Federer ‘sad and shocked’ to learn of Murray retirement
Roger Federer has said he was sad and shocked to learn of Andy Murray’s retirement plans.
Speaking in Melbourne ahead of the Australian Open, the Swiss player said: “I was disappointed and sad, a little bit shocked, to know now that we’re going to lose him at some point.
“But we’re going to lose everybody at some point. It’s just now that it’s definite.
“Of course, I hope that he can play a good Australian Open and he can keep playing beyond that, really finish the way he wants to at Wimbledon. That’s what I hope for him.”
Murray, 31, announced on Friday that he intended to quit tennis after Wimbledon but also said that injury may prevent him from playing beyond this month’s Australian Open.
The three-time Grand Slam champion and former world number one said his hip had been “severely damaged” and, despite surgery he had been playing with the pain “for a number of years”.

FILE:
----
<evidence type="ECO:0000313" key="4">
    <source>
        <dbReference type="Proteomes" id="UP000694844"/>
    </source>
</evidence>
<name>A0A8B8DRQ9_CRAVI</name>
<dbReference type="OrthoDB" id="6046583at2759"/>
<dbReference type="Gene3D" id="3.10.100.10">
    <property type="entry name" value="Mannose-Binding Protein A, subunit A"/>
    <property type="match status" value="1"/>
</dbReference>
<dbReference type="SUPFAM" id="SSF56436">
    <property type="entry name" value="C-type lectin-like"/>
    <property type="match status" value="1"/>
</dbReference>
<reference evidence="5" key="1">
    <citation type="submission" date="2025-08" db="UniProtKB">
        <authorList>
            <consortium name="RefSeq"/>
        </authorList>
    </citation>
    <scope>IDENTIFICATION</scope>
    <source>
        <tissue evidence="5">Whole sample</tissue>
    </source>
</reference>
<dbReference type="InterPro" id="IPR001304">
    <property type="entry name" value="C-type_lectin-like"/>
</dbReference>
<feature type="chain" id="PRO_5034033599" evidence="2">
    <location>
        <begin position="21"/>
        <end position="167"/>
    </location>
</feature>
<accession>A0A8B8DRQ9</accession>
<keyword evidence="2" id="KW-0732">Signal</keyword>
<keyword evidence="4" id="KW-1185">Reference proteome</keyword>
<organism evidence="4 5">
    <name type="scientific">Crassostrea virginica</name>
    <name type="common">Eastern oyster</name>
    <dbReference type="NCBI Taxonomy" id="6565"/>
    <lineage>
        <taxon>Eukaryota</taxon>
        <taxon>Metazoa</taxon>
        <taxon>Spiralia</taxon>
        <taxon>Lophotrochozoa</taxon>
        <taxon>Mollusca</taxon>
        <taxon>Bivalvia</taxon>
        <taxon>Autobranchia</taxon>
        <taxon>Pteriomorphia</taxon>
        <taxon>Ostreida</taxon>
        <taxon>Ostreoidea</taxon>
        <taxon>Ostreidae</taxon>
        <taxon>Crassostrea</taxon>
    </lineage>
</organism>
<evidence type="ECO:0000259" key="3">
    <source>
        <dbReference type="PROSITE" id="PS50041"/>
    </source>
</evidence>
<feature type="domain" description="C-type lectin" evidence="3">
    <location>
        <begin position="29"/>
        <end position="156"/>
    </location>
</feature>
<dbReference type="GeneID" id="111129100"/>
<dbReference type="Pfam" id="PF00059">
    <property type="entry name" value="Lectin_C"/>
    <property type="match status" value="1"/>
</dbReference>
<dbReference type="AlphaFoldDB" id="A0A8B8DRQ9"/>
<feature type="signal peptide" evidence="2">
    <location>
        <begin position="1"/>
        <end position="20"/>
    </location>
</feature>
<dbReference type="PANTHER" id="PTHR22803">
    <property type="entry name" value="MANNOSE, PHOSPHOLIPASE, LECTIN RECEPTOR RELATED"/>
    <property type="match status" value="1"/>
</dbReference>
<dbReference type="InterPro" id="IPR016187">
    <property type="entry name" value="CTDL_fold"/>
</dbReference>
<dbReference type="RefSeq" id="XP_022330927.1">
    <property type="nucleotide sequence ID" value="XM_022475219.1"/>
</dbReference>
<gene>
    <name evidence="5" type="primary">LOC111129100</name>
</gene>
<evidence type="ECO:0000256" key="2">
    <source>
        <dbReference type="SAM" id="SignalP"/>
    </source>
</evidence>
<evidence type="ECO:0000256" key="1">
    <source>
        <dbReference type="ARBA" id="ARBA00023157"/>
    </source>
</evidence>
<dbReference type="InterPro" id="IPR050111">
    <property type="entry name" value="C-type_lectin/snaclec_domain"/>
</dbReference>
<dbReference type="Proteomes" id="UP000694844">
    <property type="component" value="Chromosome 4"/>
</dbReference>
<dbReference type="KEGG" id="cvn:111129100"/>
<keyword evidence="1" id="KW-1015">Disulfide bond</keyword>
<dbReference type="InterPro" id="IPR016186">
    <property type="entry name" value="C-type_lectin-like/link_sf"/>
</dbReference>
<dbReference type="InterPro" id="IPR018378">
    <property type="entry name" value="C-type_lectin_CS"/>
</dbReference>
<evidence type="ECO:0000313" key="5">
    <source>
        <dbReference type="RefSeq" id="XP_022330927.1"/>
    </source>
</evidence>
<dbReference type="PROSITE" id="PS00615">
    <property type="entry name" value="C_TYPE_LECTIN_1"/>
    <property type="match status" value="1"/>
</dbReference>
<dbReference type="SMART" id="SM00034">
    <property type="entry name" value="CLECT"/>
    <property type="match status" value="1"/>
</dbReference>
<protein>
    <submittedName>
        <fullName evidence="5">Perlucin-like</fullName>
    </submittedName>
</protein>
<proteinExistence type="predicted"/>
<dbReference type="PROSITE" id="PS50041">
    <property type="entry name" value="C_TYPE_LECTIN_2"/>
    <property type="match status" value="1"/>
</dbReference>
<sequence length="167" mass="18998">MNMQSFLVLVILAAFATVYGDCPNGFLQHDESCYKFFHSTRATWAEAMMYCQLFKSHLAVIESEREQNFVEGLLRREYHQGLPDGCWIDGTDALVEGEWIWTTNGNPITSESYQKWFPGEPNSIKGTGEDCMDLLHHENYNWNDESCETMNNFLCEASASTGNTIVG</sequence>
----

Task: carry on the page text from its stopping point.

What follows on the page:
Federer, who is currently ranked number three in the world, said: “I guess everybody can understand where he comes from.
“At some point when you feel like you’re never going to get back to 100%, you’ve had the success that Andy has had, you can only understand the decision.”
Murray’s retirement also perhaps makes Federer more aware that the era of the ‘Big Four’ – himself, Murray, Novak Djokovic and Rafael Nadal – is closer to its end.
He said: “Of course, it hits us top guys hard because we know Andy very well. We like him.
“He doesn’t have many enemies, to be quite honest.
“He’s a good guy, Hall of Famer, legend. He won everything he wanted to win. Anybody would substitute their career with his. He’s a great guy.”
Both players start their Australian Open campaigns on Monday.